This is part of the company’s $50 million investment in real estate across two other West African countries, Gambia and Senegal, its General Manager, Tarun Singh, told IANS.

Swami entered the West African real estate market two years ago, Singh said, in response to an African Development Bank (AfDB) report that the continent “was growing with an urbanisation rate of 3.4 per cent, with cities across the continent experiencing the fastest urban growth rate globally. Unfortunately, it looks like this is not being matched by the ability to provide affordable houses”.

He said the Swami Group entered a market that has real demand and is perhaps providing what governments across the continent are not able to do.

The international real estate group, Knight Frank, in a report on Africa’s real estate sector for 2017, said rapid population growth across Africa — faster than any other global region — together with urbanisation, is driving the property market activity across Sub-Saharan Africa.

Singh said the company had already completed a similar project in Senegal and had moved on to a second one at Diamniodo, a new development at the new airport.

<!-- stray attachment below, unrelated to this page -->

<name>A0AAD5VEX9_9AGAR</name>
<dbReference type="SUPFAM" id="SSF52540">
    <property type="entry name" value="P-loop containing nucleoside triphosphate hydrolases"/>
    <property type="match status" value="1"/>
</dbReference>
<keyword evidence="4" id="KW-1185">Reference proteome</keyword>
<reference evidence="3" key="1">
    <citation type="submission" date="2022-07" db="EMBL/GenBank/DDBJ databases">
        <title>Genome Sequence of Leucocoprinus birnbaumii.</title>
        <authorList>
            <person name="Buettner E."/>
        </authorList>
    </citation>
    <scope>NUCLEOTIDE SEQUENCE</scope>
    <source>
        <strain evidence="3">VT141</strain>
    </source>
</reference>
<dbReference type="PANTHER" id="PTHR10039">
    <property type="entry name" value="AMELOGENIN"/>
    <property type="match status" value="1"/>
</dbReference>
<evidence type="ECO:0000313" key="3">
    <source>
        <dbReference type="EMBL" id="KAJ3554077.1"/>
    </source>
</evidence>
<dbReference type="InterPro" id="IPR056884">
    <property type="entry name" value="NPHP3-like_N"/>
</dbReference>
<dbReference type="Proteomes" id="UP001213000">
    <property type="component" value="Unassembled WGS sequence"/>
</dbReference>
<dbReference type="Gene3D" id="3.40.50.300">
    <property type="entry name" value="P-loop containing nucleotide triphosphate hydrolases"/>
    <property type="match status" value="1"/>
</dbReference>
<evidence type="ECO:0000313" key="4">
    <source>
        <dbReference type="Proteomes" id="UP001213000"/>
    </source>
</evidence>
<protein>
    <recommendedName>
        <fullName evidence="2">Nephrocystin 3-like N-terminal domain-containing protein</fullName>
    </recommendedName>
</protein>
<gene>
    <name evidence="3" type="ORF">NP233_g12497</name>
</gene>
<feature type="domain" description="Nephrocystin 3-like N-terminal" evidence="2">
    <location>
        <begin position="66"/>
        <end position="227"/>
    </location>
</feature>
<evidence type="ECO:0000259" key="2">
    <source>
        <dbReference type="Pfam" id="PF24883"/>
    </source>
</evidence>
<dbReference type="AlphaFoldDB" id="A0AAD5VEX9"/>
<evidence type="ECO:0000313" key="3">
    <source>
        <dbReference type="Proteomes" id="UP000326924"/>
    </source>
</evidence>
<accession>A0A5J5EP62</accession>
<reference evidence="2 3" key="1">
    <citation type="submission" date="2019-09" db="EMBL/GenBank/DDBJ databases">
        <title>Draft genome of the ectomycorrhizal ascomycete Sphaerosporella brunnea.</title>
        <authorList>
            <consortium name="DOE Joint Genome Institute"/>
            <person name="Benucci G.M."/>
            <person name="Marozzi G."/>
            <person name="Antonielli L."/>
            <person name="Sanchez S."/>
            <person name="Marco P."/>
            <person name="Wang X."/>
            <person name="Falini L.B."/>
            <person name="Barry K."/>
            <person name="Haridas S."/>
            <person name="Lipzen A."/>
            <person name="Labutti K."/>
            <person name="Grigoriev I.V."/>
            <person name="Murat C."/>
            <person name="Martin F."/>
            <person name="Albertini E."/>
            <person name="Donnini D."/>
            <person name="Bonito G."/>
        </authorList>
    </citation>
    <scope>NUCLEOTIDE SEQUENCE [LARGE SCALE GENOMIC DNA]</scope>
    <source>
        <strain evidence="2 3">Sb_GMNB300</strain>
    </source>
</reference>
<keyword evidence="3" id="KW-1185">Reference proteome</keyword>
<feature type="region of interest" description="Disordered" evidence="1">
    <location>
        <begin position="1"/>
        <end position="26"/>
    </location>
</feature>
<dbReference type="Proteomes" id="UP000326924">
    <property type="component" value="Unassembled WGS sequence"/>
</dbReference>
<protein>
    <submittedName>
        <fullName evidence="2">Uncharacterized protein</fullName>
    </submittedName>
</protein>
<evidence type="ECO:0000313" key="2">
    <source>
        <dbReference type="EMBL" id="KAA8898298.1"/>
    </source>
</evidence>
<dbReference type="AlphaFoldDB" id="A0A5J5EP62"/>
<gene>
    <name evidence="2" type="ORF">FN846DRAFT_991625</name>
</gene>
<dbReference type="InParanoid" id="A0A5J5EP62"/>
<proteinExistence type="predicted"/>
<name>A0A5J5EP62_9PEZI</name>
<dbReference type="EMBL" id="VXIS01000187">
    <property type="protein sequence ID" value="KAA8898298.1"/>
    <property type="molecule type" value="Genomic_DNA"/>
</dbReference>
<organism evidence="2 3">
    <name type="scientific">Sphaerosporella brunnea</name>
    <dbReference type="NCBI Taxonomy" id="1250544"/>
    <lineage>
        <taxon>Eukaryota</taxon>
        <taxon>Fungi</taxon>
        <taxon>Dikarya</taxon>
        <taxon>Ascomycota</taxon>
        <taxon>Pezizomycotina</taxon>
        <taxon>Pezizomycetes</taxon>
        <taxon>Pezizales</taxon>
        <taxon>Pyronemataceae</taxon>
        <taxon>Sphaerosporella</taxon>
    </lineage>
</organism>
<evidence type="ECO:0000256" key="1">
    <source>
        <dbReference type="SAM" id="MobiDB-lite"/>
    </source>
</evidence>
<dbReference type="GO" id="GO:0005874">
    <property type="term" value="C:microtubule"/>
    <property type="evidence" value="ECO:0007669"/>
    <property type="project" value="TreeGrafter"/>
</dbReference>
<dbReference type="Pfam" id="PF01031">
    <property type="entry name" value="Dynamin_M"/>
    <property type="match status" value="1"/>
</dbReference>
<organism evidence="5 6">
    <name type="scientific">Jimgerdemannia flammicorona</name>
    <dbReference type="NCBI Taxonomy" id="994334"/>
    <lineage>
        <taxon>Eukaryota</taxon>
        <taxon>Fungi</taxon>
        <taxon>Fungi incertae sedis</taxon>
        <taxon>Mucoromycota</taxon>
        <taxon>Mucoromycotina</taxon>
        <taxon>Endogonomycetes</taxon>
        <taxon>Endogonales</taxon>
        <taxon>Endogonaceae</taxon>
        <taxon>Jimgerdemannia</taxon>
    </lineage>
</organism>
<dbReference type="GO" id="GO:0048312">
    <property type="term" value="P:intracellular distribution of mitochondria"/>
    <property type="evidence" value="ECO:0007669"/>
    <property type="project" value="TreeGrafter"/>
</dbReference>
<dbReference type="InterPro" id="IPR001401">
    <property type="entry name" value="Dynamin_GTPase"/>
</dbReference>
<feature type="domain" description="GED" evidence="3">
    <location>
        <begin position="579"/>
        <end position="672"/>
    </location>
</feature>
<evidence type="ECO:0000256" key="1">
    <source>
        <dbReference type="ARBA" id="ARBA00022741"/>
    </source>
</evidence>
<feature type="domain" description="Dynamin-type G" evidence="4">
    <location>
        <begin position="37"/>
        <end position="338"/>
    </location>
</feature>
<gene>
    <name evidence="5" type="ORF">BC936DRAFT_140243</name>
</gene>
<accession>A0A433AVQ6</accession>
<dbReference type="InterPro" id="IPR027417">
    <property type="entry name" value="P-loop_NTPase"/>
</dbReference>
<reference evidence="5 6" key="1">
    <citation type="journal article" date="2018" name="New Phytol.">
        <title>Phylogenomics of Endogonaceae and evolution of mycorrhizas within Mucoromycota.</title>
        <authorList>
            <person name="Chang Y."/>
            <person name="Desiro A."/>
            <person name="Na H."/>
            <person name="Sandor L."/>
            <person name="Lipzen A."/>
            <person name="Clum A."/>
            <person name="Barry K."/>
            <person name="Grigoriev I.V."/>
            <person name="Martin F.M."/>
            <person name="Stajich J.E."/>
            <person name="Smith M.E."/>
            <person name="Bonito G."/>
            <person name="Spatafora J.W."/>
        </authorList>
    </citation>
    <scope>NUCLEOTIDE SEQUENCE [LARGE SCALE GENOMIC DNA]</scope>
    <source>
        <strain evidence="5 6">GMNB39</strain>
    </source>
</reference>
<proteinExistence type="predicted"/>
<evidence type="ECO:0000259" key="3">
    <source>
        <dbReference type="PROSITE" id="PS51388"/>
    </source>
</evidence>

“Our decision to come to West Africa is due to the peace and security we find in the countries that we are operating in,” he added.

Singh, however, said there were some problems that needed to be solved, including skilled workers to be engaged on large-scale housing projects and poor utility services, in order to attract more investors into the real estate sector in the three countries.

In addition to the provision of houses in Gambia, Singh said the company has also provided rural electrification and boreholes for the people. “In addition, we have also ventured into agriculture with the cultivation of potatoes in Senegal and bananas in the Gambia,” he said.

The AfDB has identified a huge deficit in the real estate sector which it said had hit the poor hard because of affordability and this had remained a key challenge to developing the housing finance market.

By : Francis Kokutse

(Francis Kokutse can be contacted at [email protected])